Amount of Restrictive Voting Laws Being Considered Across U.S. Increased 43% in One Month

In the wake of the 2020 election, states across the country began to introduce legislation aimed at reforming election procedures and limiting voter access. Today, the number of bills on the books is more than 300.

That's according to a new report released Thursday by the Brennan Center for Justice, a bipartisan law and public policy institute at New York University Law School.

The center found that as of March 24, lawmakers in 47 states had introduced 361 bills that included provisions to limit voting access. The number of bills had increased 43 percent since the organization's last tally on February 19, 2021.

"Most restrictive bills take aim at absentee voting, while nearly a quarter seek stricter voter ID requirements," the report read. "State lawmakers also aim to make voter registration harder, expand voter roll purges or adopt flawed practices that would risk improper purges, and cut back on early voting."

The states leading the way with the highest amount of bills introduced were Arizona with 23, Georgia with 25, and Texas with 49.

Georgia just passed a new 98-page voting law last week that has been criticized by Democrats and voting rights advocates. The legislation will require more voter identification to cast an absentee ballot and will impose a limit on ballot drop boxes. It also makes it a misdemeanor for anyone to hand out food or bottled water to people waiting in long polling lines.

Republican leaders in the Peach State argued the law was needed to boost election security and public trust in Georgia's elections. While former President Donald Trump baselessly claimed he lost Georgia to President Joe Biden because of fraud, election officials have repeatedly said that was not the case.

"After the November election last year, I knew, like so many of you, that significant reforms to our state elections were needed," Georgia Governor Brian Kemp, a Republican, said when he put his stamp of approval on the bill.

protect my vote protest SCOTUS
Protesters gather during a rally held by the group Common Cause in front of the U.S. Supreme Court January 10, 2018, in Washington, D.C. Voting rights activists rallied to oppose voter roll purges as the Supreme Court heard oral arguments in the Husted v. A Philip Randolph Institute, a challenge to Ohio's voter roll purges. On Thursday, the Brennan Center for Justice released a report that found 361 bills with provisions to restrict voting access had been introduced in 47 states since the 2020 election. Win McNamee/Getty Images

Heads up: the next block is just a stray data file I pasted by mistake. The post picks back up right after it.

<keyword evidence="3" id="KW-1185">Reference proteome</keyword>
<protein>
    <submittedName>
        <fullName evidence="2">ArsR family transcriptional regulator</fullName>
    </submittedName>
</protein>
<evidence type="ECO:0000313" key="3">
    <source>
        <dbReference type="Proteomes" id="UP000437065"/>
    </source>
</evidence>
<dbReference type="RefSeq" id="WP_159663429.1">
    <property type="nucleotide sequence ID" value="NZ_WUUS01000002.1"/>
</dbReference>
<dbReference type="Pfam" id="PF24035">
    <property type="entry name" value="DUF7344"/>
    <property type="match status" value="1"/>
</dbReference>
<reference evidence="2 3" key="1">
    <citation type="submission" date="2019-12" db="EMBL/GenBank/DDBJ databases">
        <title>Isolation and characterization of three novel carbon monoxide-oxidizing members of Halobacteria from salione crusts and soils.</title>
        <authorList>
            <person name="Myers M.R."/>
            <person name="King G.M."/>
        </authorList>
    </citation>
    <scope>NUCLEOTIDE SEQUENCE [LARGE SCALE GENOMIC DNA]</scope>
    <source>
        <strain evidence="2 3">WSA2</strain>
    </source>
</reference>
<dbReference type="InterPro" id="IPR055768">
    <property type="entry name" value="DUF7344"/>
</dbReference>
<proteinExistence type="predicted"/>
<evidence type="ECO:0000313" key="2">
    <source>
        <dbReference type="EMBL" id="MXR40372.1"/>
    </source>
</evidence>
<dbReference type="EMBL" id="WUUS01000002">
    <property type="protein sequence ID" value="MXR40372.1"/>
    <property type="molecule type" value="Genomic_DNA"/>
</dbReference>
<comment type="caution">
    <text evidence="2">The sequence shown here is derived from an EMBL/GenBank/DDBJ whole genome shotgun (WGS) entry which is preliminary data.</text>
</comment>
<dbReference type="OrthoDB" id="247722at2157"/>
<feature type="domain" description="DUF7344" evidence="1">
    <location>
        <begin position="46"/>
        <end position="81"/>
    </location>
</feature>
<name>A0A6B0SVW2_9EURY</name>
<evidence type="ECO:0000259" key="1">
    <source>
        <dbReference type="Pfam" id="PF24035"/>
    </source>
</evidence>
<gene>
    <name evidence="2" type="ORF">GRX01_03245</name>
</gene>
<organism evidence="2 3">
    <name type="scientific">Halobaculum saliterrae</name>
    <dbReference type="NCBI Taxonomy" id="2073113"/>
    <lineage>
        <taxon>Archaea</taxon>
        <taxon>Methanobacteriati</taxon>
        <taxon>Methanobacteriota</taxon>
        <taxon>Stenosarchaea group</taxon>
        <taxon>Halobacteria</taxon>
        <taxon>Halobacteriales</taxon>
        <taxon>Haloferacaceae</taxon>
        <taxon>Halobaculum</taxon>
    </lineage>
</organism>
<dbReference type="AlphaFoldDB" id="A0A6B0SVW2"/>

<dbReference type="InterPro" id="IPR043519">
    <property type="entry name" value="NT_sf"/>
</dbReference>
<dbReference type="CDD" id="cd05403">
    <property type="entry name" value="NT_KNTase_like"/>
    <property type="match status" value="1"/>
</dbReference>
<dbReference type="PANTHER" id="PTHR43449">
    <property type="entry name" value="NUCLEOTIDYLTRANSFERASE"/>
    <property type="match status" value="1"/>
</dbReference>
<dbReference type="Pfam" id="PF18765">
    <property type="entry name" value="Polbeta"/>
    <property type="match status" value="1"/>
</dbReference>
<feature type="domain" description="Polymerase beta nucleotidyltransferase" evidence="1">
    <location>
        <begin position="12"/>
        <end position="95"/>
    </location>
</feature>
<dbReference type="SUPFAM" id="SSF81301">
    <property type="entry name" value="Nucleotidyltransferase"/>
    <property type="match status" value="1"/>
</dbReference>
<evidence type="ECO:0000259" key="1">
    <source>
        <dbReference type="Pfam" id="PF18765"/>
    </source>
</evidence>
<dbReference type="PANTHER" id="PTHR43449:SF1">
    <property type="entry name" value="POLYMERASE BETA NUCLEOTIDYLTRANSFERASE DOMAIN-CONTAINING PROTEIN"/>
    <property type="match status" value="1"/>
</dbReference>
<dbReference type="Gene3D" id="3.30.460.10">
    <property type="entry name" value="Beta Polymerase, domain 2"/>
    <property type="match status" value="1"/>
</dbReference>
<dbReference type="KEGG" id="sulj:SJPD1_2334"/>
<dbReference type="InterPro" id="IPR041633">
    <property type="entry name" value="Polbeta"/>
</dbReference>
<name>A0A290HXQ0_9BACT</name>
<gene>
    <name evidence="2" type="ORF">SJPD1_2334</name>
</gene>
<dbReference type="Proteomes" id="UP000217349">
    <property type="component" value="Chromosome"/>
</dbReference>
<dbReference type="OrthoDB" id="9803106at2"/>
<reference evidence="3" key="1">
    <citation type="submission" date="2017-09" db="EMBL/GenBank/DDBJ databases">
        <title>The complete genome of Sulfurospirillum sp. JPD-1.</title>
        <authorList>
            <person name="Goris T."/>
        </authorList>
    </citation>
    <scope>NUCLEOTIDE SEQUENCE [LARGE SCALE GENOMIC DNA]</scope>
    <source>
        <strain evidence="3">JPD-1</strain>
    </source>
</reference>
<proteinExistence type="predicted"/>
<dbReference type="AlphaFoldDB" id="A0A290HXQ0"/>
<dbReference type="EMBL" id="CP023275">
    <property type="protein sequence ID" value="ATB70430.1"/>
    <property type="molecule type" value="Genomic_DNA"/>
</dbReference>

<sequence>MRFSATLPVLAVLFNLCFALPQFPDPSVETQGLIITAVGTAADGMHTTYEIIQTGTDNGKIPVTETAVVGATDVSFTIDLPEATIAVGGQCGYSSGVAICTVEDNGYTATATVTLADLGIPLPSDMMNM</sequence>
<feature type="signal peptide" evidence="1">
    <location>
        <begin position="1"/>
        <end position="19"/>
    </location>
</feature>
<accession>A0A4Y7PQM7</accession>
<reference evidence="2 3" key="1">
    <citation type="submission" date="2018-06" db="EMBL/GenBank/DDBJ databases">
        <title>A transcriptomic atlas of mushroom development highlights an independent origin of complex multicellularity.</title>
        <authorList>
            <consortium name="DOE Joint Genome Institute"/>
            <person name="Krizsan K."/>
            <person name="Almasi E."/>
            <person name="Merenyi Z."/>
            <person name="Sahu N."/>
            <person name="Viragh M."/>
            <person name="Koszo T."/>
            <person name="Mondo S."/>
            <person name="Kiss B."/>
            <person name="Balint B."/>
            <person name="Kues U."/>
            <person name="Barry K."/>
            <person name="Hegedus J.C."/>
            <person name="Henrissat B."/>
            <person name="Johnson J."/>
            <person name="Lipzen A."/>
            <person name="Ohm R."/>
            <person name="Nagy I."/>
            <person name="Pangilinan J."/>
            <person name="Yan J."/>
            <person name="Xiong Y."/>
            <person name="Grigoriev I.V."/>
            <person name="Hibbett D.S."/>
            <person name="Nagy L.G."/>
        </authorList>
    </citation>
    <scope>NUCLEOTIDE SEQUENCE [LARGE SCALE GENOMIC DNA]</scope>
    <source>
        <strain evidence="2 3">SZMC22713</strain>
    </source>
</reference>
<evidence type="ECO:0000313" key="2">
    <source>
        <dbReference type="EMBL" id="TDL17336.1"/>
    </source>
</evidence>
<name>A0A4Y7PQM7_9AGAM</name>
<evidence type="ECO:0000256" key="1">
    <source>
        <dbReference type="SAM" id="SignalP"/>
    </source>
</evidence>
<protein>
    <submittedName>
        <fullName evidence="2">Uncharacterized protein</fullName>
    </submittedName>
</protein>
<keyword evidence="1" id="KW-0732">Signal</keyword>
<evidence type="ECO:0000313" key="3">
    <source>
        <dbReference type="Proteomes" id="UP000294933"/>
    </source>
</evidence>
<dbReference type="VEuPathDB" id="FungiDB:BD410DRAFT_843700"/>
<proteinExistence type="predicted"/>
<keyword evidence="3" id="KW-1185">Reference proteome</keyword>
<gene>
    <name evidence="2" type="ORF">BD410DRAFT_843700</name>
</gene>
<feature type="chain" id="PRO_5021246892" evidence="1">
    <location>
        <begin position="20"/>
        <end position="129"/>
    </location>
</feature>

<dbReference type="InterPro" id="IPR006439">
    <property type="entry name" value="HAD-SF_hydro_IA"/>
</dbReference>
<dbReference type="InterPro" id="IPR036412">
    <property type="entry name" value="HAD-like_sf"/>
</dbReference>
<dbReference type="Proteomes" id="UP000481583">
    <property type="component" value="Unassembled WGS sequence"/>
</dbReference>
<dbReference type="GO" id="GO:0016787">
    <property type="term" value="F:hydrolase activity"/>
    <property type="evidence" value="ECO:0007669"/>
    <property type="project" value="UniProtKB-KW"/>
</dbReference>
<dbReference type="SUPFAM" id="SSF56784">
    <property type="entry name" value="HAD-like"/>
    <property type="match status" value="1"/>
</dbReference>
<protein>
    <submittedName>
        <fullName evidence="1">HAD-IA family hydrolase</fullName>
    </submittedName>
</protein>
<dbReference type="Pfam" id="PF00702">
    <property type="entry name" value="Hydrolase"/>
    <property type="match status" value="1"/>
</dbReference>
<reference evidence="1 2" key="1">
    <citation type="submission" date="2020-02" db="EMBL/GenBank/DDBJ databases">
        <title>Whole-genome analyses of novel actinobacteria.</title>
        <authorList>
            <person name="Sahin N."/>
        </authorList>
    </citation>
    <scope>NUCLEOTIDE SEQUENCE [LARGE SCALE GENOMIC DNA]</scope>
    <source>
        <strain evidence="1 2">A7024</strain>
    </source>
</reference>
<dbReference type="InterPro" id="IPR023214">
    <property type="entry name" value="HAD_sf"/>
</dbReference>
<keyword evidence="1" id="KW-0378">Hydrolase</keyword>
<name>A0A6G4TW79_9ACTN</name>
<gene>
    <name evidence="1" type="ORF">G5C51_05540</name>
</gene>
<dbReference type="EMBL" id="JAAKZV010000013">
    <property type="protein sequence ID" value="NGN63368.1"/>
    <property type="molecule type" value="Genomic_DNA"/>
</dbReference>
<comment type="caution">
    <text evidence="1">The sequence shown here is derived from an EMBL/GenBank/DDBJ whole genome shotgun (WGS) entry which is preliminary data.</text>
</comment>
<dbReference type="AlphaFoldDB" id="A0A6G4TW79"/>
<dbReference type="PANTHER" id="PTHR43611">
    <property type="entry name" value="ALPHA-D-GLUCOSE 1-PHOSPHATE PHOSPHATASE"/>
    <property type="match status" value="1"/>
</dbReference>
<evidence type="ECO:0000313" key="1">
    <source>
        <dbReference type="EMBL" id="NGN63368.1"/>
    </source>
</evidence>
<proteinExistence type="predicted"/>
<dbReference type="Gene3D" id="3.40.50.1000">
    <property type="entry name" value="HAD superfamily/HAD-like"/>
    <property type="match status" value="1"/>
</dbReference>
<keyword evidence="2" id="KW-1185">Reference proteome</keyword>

Early Thursday morning, the Texas Senate passed a package of election measures that would put new restrictions on voting. While a final version of the bill wasn't immediately available online, the original version banned overnight early voting hours and drive-thru early voting. If passed by the statehouse, it would also make it illegal for local election officials to proactively send applications to vote by mail to residents even if they qualify.

When asked whether the GOP-led voting legislation could make it difficult for Democrats to retain power in the 2022 elections, President Joe Biden criticized the effort as "un-American" and "sick."

"What I'm worried about is how un-American this whole initiative is. It's sick. Deciding in some states that you cannot bring water to people standing in line waiting to vote? Deciding that you're going to end voting at 5 o'clock when working people are just getting off work? Deciding that there will be no absentee ballots under the most rigid circumstances?" the president responded.

While there are hundreds of bills aiming to restrict voting access, the Brennan Center also found 843 bills with provisions to expand access have been introduced in a different set of 47 states as of March 24.

Newsweek has reached out to the Brennan Center for additional comment on the report.